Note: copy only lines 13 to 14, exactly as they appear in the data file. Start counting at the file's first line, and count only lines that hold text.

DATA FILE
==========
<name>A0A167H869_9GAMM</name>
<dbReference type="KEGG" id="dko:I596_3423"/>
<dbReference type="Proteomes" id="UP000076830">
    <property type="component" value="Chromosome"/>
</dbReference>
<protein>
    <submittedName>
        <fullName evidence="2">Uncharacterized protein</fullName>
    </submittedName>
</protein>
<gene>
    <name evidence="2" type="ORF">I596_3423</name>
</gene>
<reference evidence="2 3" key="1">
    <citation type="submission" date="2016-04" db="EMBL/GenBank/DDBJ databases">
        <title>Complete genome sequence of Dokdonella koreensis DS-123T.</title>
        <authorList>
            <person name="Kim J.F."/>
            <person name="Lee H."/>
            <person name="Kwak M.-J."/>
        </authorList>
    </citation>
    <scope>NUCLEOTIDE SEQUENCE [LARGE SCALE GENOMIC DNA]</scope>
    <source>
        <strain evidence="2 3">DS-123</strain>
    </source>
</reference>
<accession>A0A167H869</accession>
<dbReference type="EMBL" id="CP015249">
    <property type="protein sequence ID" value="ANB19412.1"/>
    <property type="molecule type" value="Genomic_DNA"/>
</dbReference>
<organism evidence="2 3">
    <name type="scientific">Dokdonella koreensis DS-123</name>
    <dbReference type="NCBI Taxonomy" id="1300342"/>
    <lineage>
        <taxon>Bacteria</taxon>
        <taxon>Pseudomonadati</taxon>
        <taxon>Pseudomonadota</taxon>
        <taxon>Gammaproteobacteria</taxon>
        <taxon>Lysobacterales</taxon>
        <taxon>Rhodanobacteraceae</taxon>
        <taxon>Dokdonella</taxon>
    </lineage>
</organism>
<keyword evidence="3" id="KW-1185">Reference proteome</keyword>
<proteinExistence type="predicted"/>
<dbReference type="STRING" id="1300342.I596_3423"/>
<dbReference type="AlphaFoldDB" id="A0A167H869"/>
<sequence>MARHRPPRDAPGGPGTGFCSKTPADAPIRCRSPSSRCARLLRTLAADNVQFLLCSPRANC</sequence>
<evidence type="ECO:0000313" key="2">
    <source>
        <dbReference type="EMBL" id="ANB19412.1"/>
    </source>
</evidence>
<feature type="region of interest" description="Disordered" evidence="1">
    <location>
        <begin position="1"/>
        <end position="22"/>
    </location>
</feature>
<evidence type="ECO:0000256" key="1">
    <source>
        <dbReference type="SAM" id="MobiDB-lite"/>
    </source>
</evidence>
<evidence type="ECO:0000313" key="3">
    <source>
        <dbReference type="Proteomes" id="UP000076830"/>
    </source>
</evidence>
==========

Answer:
</gene>
<reference evidence="2 3" key="1">